using System.Collections;
using System.Collections.Generic;
using System.ComponentModel;
using System.Linq;
using System.Windows.Forms;
public class BookDetails
{
    public string Title { get; set; }
    public int TotalRating { get; set; }
    public int Occurrence { get; set; }
    public List<int> Rating { get; set; }
}
class BookList : List<BookDetails>, ITypedList
{

    public PropertyDescriptorCollection GetItemProperties(PropertyDescriptor[] listAccessors)
    {
        var origProps = TypeDescriptor.GetProperties(typeof(BookDetails));
        List<PropertyDescriptor> newProps = new List<PropertyDescriptor>(origProps.Count);
        PropertyDescriptor doThisLast = null;
        foreach (PropertyDescriptor prop in origProps)
        {

            if (prop.Name == "Rating") doThisLast = prop;
            else newProps.Add(prop);
        }
        if (doThisLast != null)
        {
            var max = (from book in this
                       let rating = book.Rating
                       where rating != null
                       select (int?)rating.Count).Max() ?? 0;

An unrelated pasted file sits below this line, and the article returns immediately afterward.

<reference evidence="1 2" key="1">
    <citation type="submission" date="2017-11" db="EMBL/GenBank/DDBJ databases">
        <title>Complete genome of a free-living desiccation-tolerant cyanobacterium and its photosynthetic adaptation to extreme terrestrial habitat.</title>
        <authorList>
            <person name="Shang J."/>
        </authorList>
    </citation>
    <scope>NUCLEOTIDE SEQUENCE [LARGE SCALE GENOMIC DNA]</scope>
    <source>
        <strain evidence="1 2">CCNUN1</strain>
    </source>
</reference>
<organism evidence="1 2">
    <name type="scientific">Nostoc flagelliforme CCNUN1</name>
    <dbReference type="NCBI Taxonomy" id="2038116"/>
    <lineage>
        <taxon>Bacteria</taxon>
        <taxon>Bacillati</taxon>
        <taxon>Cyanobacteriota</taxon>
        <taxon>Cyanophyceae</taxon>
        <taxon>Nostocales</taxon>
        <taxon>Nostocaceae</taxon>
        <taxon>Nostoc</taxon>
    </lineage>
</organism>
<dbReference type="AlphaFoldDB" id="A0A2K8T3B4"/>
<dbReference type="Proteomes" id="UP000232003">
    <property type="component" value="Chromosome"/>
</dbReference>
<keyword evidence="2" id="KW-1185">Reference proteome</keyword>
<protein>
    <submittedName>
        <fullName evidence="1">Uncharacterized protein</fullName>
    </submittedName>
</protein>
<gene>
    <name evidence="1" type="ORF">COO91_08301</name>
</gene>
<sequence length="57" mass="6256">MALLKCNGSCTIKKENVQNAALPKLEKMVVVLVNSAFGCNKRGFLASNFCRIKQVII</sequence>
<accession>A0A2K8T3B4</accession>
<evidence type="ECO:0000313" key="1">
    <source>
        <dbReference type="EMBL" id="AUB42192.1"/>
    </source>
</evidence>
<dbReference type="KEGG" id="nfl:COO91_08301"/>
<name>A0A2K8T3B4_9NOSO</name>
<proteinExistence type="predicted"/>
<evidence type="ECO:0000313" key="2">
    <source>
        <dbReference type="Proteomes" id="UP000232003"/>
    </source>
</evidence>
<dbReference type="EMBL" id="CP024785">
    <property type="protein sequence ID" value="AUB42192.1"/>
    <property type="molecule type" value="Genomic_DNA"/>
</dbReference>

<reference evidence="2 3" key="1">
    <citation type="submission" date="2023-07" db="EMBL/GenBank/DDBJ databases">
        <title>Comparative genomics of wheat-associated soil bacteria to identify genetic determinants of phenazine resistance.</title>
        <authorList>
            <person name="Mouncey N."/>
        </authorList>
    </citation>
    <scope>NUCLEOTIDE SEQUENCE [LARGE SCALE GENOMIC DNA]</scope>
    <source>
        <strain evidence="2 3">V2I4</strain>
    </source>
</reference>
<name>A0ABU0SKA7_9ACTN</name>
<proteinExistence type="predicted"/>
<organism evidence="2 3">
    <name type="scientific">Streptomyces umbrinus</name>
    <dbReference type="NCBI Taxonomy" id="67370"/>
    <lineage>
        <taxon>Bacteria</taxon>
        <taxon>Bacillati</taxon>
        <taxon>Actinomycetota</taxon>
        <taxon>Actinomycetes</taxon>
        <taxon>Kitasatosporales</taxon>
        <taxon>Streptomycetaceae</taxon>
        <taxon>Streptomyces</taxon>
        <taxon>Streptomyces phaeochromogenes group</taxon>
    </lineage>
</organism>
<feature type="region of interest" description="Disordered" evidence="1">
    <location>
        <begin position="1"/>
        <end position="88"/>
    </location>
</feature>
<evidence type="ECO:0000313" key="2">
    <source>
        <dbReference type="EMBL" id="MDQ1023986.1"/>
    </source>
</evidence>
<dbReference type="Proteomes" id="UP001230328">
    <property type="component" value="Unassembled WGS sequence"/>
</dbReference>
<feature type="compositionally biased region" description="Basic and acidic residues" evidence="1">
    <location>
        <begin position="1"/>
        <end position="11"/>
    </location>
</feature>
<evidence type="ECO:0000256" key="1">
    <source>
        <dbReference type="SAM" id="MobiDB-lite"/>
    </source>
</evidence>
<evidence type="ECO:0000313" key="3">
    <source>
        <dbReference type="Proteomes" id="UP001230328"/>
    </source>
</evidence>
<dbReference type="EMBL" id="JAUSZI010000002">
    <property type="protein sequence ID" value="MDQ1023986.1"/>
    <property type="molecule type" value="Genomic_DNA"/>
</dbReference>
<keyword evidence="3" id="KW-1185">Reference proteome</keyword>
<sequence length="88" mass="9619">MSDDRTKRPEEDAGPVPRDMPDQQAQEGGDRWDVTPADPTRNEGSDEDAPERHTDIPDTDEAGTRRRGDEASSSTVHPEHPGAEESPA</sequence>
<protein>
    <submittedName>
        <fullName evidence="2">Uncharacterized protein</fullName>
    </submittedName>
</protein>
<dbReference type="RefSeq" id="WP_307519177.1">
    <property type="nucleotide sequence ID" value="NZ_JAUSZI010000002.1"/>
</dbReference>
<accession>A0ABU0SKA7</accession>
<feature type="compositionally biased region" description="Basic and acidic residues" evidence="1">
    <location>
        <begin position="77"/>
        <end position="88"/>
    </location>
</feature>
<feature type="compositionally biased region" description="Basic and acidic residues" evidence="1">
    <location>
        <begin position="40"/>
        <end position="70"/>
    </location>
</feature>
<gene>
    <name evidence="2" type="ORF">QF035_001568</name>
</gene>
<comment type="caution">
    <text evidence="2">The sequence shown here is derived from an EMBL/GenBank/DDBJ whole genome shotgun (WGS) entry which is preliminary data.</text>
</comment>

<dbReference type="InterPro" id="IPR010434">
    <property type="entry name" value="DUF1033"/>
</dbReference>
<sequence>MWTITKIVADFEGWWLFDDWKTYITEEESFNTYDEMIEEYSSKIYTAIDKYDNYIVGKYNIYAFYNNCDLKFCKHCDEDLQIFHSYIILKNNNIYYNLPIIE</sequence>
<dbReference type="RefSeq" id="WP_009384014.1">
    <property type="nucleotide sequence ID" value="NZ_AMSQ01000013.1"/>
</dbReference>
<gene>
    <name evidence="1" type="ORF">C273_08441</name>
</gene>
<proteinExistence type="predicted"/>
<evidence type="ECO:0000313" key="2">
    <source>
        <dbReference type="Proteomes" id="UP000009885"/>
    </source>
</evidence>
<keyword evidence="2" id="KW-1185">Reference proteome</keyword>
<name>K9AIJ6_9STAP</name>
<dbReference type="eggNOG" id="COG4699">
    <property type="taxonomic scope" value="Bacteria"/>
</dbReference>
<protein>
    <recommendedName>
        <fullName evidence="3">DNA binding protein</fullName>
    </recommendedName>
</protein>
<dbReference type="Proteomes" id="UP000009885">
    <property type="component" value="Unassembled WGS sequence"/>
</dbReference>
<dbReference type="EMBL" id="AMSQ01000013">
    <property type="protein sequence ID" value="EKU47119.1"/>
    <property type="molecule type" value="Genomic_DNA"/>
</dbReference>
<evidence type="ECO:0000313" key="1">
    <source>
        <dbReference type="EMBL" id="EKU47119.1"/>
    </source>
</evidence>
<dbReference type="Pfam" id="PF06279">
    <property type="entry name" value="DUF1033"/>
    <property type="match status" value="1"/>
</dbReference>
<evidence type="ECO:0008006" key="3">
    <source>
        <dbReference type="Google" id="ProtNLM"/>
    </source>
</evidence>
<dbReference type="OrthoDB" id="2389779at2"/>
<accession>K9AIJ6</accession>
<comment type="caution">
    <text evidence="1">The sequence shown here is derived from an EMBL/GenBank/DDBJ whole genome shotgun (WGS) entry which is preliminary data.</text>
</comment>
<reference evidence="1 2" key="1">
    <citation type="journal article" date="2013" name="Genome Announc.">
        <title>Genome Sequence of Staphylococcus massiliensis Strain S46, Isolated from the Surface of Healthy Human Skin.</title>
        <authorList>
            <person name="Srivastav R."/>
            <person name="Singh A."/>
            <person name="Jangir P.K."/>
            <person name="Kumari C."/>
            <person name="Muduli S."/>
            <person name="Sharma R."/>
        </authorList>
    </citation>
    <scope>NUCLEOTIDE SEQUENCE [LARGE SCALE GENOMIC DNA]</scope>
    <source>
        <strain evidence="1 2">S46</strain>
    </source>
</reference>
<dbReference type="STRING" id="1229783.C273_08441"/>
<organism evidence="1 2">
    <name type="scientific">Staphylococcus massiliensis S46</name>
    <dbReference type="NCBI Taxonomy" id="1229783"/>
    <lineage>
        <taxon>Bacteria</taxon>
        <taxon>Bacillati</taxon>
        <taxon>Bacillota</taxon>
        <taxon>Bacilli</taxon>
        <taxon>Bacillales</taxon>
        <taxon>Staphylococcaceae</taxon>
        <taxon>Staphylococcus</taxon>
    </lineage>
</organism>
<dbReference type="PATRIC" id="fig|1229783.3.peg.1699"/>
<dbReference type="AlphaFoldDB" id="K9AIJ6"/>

if (max > 0)
            {
                // want it nullable to account for jagged arrays
                Type propType = typeof(int?); // could also figure this out from List<T> in
                                              // the general case, but make it nullable
                for (int i = 0; i < max; i++)
                {
                    newProps.Add(new ListItemDescriptor(doThisLast, i, propType));
                }
            }
        }
        return new PropertyDescriptorCollection(newProps.ToArray());
    }

    public string GetListName(PropertyDescriptor[] listAccessors)
    {
        return "";
    }
}
class ListItemDescriptor : PropertyDescriptor
{
    private static readonly Attribute[] nix = new Attribute[0];
    private readonly PropertyDescriptor tail;
    private readonly Type type;
    private readonly int index;
    public ListItemDescriptor(PropertyDescriptor tail, int index, Type type) : base(tail.Name + "[" + index + "]", nix)
    {
        this.tail = tail;
        this.type = type;
        this.index = index;